Over the past two weeks, confirmed cases of coronavirus in Chicago have risen to an average of more than 500 cases per day—a level not seen in the city since the virus's initial surge back in May. The rise echoes a concerning national trend, with cases growing by 5 percent or more in 38 states, according to data compiled by Johns Hopkins University.
During a press conference this morning, Mayor Lightfoot stopped short of imposing any new restrictions or rolling back any current allowances, but she did make the severity of Chicago's current situation clear, stating that "We are in the second surge." Lightfoot warned that if there is not a "dramatic turnaround" in the numbers soon, she will reimpose some Phase 3 restrictions, which could force certain types of businesses to reduce capacity again or close entirely.
"Let me clear, I don't want to go there," Lightfoot said about reinstating Phase 3 guidelines and restrictions. "Particularly for those in small businesses who have already suffered through a very difficult year, this would be a tragedy for many of them. But I've gotta do what is right to protect us from this virus."
Lightfoot and Chicago Department of Public Health commissioner Dr. Allison Arwady advised Chicagoans to help reduce the spread by always wearing a mask, washing their hands frequently and limiting the number of people allowed into their homes. Both Lightfoot and Dr. Arwady reiterated a statistic that two out of three Chicagoans diagnosed with COVID-19 know the person who likely infected them and three out of four of those close interactions took place at their home.
"Please, do not invite anyone over to your house or apartment. This is not the time for non-essential gatherings, period," Dr. Arwady warned.
When asked if the city's decision to increase bar and restaurant capacity in early October was playing a part in the uptick in cases, Lightfoot and Dr. Arwady claimed that the city's data did not show that "places that we regulate as a city" are major sources of spread. Lightfoot also defended the decision to allow Chicago Public Schools to resume some in-person learning for pre-K and special needs students, arguing that remote learning is not effective for all students and that Chicago's private and charter schools where students have returned in person have not proved to be major sources of spread.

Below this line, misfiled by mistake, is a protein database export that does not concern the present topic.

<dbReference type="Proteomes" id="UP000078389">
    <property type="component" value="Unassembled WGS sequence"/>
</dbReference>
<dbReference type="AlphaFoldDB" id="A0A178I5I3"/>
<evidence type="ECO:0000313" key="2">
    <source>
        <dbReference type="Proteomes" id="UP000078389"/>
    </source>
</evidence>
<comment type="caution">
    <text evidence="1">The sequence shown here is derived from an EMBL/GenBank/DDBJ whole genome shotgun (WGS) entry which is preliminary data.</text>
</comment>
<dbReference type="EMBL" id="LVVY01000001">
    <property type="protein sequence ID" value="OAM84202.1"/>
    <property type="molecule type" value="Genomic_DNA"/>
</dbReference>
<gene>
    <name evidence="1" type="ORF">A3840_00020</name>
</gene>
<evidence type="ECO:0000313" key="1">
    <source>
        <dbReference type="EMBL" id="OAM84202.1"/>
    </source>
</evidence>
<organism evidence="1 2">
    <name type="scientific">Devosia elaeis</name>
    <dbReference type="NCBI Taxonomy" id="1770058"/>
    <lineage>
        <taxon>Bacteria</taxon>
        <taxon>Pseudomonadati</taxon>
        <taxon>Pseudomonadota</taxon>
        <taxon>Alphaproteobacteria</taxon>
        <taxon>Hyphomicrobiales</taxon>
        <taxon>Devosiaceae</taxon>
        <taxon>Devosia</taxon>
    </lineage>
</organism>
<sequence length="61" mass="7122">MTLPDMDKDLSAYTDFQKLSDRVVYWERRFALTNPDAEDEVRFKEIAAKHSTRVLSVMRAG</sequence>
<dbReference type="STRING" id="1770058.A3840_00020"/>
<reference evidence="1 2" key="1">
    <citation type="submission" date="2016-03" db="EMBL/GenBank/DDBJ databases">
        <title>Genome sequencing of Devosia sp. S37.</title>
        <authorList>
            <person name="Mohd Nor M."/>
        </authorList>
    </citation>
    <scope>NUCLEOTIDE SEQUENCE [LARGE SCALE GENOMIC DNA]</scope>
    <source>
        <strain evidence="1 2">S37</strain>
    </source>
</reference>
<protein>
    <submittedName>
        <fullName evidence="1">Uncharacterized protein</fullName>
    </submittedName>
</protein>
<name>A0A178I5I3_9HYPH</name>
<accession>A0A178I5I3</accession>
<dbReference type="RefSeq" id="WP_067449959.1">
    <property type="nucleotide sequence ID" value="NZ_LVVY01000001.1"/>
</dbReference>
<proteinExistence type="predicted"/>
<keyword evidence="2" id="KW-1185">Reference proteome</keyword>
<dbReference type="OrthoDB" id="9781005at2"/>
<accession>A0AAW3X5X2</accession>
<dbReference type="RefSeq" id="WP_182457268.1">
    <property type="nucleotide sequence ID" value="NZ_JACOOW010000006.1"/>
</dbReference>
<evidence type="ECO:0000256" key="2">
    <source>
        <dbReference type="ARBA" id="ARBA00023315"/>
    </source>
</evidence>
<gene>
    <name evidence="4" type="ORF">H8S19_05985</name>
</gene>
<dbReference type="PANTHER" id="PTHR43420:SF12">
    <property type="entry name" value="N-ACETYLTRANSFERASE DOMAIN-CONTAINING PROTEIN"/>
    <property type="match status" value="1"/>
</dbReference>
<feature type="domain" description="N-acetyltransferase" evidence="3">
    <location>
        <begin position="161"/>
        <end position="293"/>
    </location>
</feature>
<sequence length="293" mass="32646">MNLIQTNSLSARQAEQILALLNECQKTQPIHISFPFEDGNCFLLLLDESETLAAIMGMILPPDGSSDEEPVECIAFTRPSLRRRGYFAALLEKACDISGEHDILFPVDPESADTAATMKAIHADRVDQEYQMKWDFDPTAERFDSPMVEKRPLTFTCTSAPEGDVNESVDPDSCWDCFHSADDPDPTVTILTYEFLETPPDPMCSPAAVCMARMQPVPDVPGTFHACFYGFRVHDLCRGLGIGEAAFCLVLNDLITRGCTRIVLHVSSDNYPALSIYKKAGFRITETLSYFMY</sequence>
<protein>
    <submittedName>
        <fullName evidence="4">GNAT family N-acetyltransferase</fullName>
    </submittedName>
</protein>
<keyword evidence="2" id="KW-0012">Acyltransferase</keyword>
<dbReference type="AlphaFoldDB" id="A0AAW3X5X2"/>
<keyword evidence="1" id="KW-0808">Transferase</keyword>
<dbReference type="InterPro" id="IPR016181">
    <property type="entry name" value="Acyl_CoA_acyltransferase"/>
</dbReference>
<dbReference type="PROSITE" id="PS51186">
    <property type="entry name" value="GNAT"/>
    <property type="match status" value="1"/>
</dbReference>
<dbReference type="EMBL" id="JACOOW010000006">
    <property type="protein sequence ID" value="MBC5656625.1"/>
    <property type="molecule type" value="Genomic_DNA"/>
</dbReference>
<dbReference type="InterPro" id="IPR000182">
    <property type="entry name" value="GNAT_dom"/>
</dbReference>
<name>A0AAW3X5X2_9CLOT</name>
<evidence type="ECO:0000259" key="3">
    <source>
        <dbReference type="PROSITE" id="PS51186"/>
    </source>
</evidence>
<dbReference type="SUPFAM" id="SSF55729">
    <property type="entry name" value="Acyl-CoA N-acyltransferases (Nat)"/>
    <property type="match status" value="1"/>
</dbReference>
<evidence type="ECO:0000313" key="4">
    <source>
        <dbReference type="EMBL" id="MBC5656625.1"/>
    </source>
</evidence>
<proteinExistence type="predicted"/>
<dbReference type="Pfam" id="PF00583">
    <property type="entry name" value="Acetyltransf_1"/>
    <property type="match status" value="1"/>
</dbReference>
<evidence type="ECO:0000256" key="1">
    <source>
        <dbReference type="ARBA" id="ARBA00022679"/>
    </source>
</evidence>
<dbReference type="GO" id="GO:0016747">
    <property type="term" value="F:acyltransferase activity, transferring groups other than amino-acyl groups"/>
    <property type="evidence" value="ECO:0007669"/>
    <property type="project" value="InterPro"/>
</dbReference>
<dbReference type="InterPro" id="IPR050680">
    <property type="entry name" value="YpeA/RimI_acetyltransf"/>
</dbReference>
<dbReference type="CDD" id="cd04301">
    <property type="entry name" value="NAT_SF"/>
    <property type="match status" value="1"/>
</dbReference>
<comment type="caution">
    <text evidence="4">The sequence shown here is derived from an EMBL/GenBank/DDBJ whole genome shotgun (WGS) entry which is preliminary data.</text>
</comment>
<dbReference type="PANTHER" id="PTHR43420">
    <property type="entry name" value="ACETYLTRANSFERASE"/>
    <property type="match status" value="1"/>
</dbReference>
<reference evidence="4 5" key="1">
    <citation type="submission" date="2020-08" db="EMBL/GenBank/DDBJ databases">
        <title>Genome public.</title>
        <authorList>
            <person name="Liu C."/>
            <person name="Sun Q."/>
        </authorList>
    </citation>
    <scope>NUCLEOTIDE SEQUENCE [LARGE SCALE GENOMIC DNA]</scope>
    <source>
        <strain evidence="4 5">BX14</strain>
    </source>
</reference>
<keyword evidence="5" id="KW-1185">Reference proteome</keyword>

With no vaccine on the horizon and more people heading indoors as the weather gets colder, the mayor's press conference served as a warning that conditions could get much worse if cases continue to rise in Chicago. Instead of issuing new guidelines and restrictions, Mayor Lightfoot appealed to the city's citizens with a familiar demand for an increase in caution and changes in their behavior, in the name of protecting themselves and others.
"Now is the time for each of us to step up, and I call upon our fellow Chicagoans to be with us, everyone, in this fight," Mayor Lightfoot stated. "This is our moment to make the difference in what our future is going to look like."
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